This doesn’t bode well: Jake Arrieta is Baltimore’s Opening Day starter

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“This is Birdland” – the Orioles’ 2012 slogan.

Jake Arrieta had a 5.05 ERA in 22 starts before requiring elbow surgery and missing the final two months of last season. This spring, he has a 6.14 ERA in his four starts. Incredibly, it was a good enough showing to earn him the Opening Day assignment against the Twins this year.

The Orioles didn’t announce their full rotation Monday, but they did state that Arrieta would start the opener and former Rockies right-hander Jason Hammel would go in the third game of the season. The other three rotation spots are expected to be filled by Wei-Yin Chen, Brian Matusz and Tommy Hunter.

Obviously, no one from the crew really jumps out as being worthy of an Opening Day start. No one in the group has thrown as many as 180 innings in a major league season. Hunter has the best ERA of the four with major league experience, having gone 26-16 with a 4.50 ERA in a career mostly spent with the Rangers. Matusz has probably had the most impressive spring of the bunch, but he went 1-9 with a 10.69 ERA last season.

So, get ready for Arrieta versus Carl Pavano on Opening Day. It’ll count in the standings, if nothing else.

Sandy Alderson thinks Tim Tebow will play in the major leagues

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Based on his track record so far I don’t think Tim Tebow deserves to play in the major leagues on the merits. Not even close. But then again, I’m not the general manager of the New York Mets, so I don’t get a say in that.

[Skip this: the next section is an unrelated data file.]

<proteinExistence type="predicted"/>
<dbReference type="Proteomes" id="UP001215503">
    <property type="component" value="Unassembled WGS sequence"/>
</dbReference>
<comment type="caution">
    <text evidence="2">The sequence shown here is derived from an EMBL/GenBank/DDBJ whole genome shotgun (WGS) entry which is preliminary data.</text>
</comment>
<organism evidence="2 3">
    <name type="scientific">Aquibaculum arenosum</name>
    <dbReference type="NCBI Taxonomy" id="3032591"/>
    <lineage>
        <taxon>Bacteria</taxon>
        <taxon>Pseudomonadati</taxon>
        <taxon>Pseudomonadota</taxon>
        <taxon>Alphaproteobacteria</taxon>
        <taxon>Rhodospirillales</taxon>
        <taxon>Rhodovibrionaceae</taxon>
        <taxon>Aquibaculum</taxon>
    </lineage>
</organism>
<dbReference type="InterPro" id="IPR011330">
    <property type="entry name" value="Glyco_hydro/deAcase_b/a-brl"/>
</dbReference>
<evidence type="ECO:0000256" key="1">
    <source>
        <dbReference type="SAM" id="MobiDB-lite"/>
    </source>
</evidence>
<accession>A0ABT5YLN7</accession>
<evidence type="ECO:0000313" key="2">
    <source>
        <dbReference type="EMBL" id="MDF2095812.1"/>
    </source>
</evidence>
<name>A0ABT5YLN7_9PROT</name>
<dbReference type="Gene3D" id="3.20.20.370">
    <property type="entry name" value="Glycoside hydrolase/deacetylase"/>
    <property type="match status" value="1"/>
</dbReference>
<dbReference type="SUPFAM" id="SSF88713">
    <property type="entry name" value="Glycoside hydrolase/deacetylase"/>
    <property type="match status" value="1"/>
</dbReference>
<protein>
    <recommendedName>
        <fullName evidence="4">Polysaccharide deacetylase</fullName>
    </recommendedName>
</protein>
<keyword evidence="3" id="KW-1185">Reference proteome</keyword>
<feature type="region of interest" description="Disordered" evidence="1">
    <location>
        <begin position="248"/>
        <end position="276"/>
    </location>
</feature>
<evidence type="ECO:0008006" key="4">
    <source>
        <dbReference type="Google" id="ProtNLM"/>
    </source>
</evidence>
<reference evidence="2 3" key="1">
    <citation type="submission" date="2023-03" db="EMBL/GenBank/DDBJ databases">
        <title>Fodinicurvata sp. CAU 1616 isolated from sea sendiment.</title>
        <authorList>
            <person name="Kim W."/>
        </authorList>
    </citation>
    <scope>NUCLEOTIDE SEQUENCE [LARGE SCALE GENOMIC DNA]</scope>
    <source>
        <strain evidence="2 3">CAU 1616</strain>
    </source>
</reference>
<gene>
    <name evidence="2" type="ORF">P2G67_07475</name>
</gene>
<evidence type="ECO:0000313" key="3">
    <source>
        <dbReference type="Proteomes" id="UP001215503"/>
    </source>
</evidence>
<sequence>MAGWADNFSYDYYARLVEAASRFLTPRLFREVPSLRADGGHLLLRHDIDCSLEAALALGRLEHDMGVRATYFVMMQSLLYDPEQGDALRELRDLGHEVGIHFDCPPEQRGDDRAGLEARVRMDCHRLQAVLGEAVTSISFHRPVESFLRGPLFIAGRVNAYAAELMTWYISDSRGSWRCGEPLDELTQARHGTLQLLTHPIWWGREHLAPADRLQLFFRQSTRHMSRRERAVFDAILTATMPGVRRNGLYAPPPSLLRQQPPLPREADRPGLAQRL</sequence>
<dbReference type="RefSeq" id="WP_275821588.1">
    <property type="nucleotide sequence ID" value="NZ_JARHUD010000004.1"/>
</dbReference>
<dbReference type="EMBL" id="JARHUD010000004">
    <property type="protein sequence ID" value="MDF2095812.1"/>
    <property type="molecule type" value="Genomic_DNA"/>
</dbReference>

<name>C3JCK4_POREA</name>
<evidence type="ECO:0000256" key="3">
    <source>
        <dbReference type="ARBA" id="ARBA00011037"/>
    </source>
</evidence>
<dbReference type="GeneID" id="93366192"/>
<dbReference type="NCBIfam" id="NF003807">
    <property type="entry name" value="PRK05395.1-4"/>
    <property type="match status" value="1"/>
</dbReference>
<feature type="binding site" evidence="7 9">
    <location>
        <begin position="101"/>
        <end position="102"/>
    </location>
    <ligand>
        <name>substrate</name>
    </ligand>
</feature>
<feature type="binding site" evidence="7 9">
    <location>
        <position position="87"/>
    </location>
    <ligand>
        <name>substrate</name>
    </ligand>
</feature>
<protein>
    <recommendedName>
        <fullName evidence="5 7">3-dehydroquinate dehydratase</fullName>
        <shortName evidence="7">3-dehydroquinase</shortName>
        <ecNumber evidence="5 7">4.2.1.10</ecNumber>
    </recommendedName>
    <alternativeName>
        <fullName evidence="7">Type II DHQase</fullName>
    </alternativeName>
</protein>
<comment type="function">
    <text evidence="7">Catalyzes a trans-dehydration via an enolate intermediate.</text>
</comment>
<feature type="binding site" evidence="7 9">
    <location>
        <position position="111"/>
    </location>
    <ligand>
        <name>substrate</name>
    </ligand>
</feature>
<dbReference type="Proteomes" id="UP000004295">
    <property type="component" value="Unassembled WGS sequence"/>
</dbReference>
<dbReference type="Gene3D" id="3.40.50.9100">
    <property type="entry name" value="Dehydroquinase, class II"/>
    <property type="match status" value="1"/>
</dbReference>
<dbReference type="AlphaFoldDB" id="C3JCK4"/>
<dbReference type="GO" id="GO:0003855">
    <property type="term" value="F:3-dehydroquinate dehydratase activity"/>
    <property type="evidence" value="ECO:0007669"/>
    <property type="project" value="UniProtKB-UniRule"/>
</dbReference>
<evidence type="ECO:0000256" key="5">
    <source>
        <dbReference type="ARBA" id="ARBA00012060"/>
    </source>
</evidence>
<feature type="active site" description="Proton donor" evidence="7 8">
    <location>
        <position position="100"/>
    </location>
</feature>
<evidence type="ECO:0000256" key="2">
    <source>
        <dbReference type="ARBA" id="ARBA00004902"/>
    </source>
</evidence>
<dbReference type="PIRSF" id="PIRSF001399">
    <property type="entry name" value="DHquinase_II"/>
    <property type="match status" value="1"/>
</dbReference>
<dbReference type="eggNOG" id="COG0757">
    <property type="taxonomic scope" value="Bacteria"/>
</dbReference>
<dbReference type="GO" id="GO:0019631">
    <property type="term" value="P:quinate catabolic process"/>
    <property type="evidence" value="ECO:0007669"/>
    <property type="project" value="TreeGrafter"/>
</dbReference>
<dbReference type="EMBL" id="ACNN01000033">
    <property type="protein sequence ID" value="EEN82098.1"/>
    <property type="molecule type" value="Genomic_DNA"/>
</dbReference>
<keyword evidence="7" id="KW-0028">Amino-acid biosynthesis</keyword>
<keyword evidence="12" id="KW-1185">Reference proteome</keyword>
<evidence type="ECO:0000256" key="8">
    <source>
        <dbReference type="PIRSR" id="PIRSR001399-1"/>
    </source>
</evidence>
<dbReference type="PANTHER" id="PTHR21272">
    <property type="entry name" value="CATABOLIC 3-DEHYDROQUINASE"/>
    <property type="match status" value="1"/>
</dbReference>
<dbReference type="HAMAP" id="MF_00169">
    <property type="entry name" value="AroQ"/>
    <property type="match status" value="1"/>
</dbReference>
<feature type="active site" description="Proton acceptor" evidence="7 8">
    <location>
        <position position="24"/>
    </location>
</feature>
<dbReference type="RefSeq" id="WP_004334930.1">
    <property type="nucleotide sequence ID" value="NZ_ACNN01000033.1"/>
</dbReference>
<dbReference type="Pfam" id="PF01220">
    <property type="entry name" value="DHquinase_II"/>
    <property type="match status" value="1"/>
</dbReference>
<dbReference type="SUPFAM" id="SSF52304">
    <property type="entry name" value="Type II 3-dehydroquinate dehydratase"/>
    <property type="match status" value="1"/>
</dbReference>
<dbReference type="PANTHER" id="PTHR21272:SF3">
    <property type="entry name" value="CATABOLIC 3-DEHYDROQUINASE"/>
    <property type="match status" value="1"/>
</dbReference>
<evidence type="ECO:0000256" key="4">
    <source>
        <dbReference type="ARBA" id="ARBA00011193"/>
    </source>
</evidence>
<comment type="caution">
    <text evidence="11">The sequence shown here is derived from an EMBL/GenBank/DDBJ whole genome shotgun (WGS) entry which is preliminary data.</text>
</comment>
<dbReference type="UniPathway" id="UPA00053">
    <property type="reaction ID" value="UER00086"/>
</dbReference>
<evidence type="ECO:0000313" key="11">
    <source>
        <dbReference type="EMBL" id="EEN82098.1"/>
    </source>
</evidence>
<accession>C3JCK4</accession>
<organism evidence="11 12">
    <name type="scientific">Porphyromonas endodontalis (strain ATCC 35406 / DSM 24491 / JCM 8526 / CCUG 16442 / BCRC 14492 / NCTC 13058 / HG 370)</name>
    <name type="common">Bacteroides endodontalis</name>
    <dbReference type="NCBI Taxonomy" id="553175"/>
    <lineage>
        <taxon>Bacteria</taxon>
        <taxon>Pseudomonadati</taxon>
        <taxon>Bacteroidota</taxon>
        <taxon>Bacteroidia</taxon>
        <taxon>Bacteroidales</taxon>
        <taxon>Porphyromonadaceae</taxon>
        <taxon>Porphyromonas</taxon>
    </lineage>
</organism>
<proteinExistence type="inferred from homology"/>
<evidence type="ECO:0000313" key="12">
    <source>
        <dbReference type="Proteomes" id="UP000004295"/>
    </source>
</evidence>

Sandy Alderson is the general manager, so his say carries a lot of weight. To that end, here’s what he said yesterday:

Noting the Tebow experiment has “evolved” into something greater, general manger Sandy Alderson on Sunday said, “I think he will play in the major leagues.”

To be fair, Alderson is pretty up front about the merits of Tebow’s presumed advancement to the bigs at some point. He didn’t say that it’s because Tebow has played his way up. He said this:

“He is great for the team, he is great for baseball, he was phenomenal for minor league baseball last year. The notion that he should have been excluded from the game because he is not coming through the traditional sources, I think is crazy. This is entertainment, too. And he quietly entertains us . . . He benefits the Mets because of how he conducts himself. He’s a tremendous representative of the organization.”

I take issue with Alderson’s comment about people thinking he shouldn’t be in the game because of his background. Most people who have been critical of the Tebow experiment have been critical because there is no evidence that he’s a good enough baseball player to be given the opportunities he’s been given. I mean, he advanced to high-A last year despite struggling at low-A and he’s going to start at Double-A this year in all likelihood despite struggling in high-A. If he does make the bigs, it will likewise come despite struggles in Double-A and maybe Triple-A too.

That said: I don’t mind if they promote Tebow all the way up as long as they’re being honest about why they’re doing it and aren’t trying to get everyone on board with some cockamamie idea that Tebow belongs on the baseball merits. If they do put him in the majors it’ll be because he’s a draw and a good promotion and because people generally like him and he’s not hurting anyone and I can’t take issue with that.

That’s basically what Alderson is saying here and if that’s the case, great. I mean, not great, because Tebow in the bigs will likely also mean that the Mets aren’t playing meaningful games, but great in the sense of “fine.” Baseball is entertainment too. No sense in pretending it isn’t.